The Ubuntu Phone is getting better, and with every new iteration of the OTA, my little BQ Aquaris E4.5 is gaining more speed and functionality. Like in the air force, with an avionics upgrade, which transforms ancient wings into a powerful and modern bird of prey. Only the pace of advancement is lagging behind the market. See what Android and iOS can do, even Windows Phone, and you realize how late and insufficiently meaningful the Ubuntu Phone really is. This has to change, massively. This latest round does bring some fine goods to the table - more speed and stability, better icons, more overall visual polish, incremental improvements in the applications and the scopes. But that's not enough to win the heart of the average user. A more radical, app-centric effort is required. More focus on delivering the mobile experience, be it as it may. Ubuntu cannot revolutionalize that which is already considered the past. It can only join the club and enjoy the benefits of a well-established reality. And that is a kickass app stack that makes the touch device worth using in the first place. Still, it's not all gloomy. E4.5 is a better product now than it was a year ago, fact. Ubuntu Phone is a better operating system than it was even this spring, fact. So maybe one day we will see Ubuntu become an important if not dominant player in the phone and tablet space. It sure is heading in the right direction, my only fear is the availability of resources to pull off this massive rehaul that is needed to make it stand up to the old and proven giants. And that's it really. If you're keen on Linux (not Android) making it in the mobile world, do not forget to check my Ubuntu tablet review! Especially the convergence piece. On that merry note, you do remember that I'm running a wicked contest this year, too? He/she who reads my books might get a chance to win an M10 tablet. Indeed. Off you go, dear readers. Whereas I will now run the same set of tests we did here on the Aquaris tablet, and see how it likes the OTA-12 upgrade. The end.
  • Ubuntu 16.10 Unity 8 - new window snapping feature
  • Ubuntu Online Summit for Ubuntu 17.04 is Taking Place In Mid-November
  • Ubuntu Online Summit: 15-16 November 2016

Leftovers: OSS and Sharing

  • 10 Top Open Source Artificial Intelligence Tools for Linux
    In this post, we shall cover a few of the top, open-source artificial intelligence (AI) tools for the Linux ecosystem. Currently, AI is one of the ever advancing fields in science and technology, with a major focus geared towards building software and hardware to solve every day life challenges in areas such as health care, education, security, manufacturing, banking and so much more.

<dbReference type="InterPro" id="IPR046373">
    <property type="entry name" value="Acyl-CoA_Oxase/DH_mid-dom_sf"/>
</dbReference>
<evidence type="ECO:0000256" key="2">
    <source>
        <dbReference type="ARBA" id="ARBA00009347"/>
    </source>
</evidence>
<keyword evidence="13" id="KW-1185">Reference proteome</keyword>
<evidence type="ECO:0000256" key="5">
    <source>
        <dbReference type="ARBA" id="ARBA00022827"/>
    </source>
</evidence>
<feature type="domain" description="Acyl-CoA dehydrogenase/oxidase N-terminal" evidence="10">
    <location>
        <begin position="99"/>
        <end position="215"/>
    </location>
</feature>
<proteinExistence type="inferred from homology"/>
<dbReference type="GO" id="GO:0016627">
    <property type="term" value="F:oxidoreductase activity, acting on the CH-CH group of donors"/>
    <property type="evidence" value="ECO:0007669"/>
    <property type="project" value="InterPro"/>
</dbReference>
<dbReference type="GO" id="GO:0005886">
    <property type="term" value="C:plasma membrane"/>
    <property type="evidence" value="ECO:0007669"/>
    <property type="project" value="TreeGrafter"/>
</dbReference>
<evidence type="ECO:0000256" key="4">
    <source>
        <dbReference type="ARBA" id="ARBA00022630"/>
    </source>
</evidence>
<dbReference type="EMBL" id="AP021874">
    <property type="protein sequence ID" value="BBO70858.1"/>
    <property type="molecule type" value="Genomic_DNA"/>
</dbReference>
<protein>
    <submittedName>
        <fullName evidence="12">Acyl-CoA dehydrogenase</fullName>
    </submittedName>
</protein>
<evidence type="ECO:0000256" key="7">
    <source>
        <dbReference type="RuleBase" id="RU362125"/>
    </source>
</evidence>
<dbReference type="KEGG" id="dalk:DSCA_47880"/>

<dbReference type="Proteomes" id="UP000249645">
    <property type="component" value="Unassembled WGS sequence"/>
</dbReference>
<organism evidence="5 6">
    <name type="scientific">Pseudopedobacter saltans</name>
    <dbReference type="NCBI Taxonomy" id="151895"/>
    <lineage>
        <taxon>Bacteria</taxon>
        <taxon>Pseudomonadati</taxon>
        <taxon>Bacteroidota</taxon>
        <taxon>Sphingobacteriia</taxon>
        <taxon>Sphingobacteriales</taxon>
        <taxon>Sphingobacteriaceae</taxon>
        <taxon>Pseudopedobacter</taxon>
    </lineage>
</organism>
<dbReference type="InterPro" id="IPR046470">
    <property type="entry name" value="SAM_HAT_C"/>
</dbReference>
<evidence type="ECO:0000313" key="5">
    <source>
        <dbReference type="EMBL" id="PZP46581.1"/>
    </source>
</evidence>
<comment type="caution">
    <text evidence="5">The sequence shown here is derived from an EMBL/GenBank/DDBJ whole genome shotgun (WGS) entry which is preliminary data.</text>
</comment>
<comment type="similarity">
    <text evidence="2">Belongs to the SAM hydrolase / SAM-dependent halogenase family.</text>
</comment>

• List of FLOSS International Conferences September 2016 Materials
  • This Week In Servo 78
    Our overall roadmap is available online and now includes the initial Q3 plans. From now on, we plan to include the quarterly plan with a high-level breakdown in the roadmap page.
  • Firefox 49 Release: Find out what is new
    Firefox 49.0 is the next major stable release of the web browser. Firefox 48.0.2 and earlier versions of Firefox can be updated to the new release.
  • Open-Source Climate Change Data From NASA, NOAA, & Others Available For 1st Time
    Climate change has many components — rising sea levels, alterations in rainfall patterns, and an increase in severe storm activity, among others. Communities around the world are faced with the need to plan for climate change but don’t have the information available to do so effectively.
  • Another Setback for 3D Printed Gun Advocate Cody Wilson as Court of Appeals Rules That National Security Concerns Outweigh Free Speech
    It’s been a long, drawn-out battle, beginning in 2013 when Cody Wilson, founder of Defense Distributed, published the open source files for his 3D printed handgun, the Liberator, online. The State Department ordered that he take the files down, and Wilson complied, but not before thousands had downloaded them and spread them elsewhere on the Internet. In 2015, with the help of gun rights organization The Second Amendment Foundation, Wilson filed a federal lawsuit claiming that the State Department had violated not only his Second Amendment but his First Amendment rights. By suppressing his right to share information online, Wilson argued, the State Department was violating his right to free speech.
  • In 3D-Printed Gun Case, Federal Court Permits Speech Censorship in the Name of Alleged National Security
  • Oracle tries playing nice with Java EE rebels
    With Oracle now trying to get back on track with advancing enterprise Java, the company is seeking rapprochement with factions that had sought to advance the platform on their own. The two groups involved are mostly amenable to patching up the relationship. Oracle's Anil Gaur, group vice president of engineering, said this week he had already been in touch with some of the concerned parties. The two factions include Java EE Guardians, led by former Oracle Java EE evangelist Reza Rahman, and Microprofile.io, which has included participation from Red Hat and IBM.